MULTIPHASE CATALYSIS in IONIC LIQUID-ORGANIC SOLVENT INTERFACES
(with Prof. Dr. Jürgen Klankermayer, ITMC)

Next-generation chemical processes will require a sustainable separation of reaction products from the reaction medium. In this respect, the application of multiphase systems represents an innovative approach, especially when ionic liquids for the transformation of highly polar bio-renewables are incorporated. Selective modifications of the ligand structure incorporated in the organometallic catalyst, enable us to control the diffusivity of the catalyst within the organic and ionic liquid phases, and additionally allow control of the catalyst location in the interphase.

More information about this project is available (PDF).
MOLECULAR DYNAMICS SIMULATIONS OF INTERFACES
In order to describe an extraction process, interfacial phenomena and their mechanisms have to be considered in detail. Mass transfer rates, orientation effects, surface tension, and capillary waves are good examples of phenomena that influence the characteristics of the liquid-liquid interface and the extraction process as a whole. Moreover, since the presence of impurities in industrial processes also influences the behavior of interphase regions, understanding their role is important as well. In order to investigate these phenomena on a molecular level, two-phase molecular dynamics simulations will be used. This work will contribute to the better understanding of the behavior of interfaces and their phenomena.

More information about this project is available (PDF).
USING DYNAMIC "GRAY-BOX" OPTIMIZATION TO IMPROVE MOLECULAR FORCE FIELDS
A significant problem in molecular simulation is the need to “harmonize” force fields that have been independently parameterized. Currently, most approaches for harmonization of force fields are ad hoc, and are typically based on the concept of “mixing rules,” which defines the new parameters by averaging existing parameters. Unfortunately, there are additional problems: if the force fields have different functional forms, such as an attempt to combine a Lennard-Jones force field with a Buckingham force field, the computational approach becomes even more complicated, as the fitting process requires that the form of one of the force fields be adapted to the other. Circumventing this process requires an alternative method for selecting the new force field parameters. One possible approach for determining these parameters is to use a dynamic optimization method. Dynamic optimization uses the calculation of thermodynamic parameters which have known comparisons to experimental data to guide the selection of force field parameters “on the fly.” At each stage, the results of the target parameters are compared with the target experimental data, which is in turn used to guide the selection of the parameters to be optimized.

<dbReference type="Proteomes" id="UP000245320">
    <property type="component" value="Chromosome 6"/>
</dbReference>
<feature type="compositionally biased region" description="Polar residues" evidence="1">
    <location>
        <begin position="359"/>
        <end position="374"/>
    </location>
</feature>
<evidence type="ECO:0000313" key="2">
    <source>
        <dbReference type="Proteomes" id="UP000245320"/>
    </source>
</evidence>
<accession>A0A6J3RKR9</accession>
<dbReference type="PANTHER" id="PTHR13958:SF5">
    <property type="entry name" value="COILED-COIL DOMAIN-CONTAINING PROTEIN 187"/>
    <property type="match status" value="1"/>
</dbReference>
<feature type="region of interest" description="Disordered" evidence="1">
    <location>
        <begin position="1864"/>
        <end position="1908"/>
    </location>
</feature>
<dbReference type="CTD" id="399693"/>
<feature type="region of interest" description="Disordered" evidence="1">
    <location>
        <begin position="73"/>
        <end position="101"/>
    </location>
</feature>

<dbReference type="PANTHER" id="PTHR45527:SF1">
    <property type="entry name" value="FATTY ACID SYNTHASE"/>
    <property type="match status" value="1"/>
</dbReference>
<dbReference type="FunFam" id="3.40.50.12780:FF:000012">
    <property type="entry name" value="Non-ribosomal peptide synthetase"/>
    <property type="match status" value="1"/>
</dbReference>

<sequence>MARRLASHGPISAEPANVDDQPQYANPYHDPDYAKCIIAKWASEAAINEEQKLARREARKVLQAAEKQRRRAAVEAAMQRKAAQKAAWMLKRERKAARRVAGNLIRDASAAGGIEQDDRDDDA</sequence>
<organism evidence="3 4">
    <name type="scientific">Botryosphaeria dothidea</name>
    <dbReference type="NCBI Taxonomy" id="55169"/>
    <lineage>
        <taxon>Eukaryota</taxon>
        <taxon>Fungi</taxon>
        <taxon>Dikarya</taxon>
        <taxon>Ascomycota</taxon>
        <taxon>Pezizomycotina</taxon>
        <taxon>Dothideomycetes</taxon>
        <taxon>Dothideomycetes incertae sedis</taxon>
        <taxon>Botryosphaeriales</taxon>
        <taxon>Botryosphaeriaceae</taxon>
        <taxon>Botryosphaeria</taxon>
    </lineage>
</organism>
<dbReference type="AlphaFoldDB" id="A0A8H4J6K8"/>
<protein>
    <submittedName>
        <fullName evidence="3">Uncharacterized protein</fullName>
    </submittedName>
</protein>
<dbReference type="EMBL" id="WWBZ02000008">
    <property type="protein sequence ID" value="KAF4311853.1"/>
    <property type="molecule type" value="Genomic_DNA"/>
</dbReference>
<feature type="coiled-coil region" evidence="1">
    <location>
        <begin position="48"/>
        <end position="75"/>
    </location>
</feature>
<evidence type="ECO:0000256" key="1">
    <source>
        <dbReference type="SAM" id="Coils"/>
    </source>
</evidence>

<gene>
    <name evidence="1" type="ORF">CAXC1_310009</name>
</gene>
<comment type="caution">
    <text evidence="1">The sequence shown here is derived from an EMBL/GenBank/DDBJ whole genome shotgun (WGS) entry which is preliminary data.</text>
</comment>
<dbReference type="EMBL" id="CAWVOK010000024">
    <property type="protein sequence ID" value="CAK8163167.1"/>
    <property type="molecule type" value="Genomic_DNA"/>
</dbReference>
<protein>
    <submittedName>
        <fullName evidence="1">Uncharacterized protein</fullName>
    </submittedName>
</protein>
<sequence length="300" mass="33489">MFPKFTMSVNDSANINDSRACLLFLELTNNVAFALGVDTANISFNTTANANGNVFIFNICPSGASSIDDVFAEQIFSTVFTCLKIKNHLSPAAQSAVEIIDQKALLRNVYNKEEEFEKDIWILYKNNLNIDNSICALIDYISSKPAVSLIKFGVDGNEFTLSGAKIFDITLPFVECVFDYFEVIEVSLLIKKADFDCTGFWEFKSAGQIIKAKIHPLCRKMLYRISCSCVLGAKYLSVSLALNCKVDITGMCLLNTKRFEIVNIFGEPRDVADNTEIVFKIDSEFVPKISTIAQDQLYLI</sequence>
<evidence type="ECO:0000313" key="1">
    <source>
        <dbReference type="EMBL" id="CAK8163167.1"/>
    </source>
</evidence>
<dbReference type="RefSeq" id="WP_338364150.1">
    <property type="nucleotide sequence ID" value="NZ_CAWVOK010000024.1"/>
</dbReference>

DEVELOPING FRAMEWORK SOFTWARE FOR MOLECULAR SIMULATIONS
One of the major challenges with current efforts in molecular simulations is that the different open-source and proprietary simulation packages and analysis tools each have their own interface and means of interacting with the user. This means that data files and scripts prepared for use in one code cannot easily be shared with users of another code. Current research is underway to develop an application program interface (API) environment which will allow for greater interoperability between software tools. As part of this project, students will work with this API framework to develop "ports" in and out of the framework for one or more popular molecular simulation tools.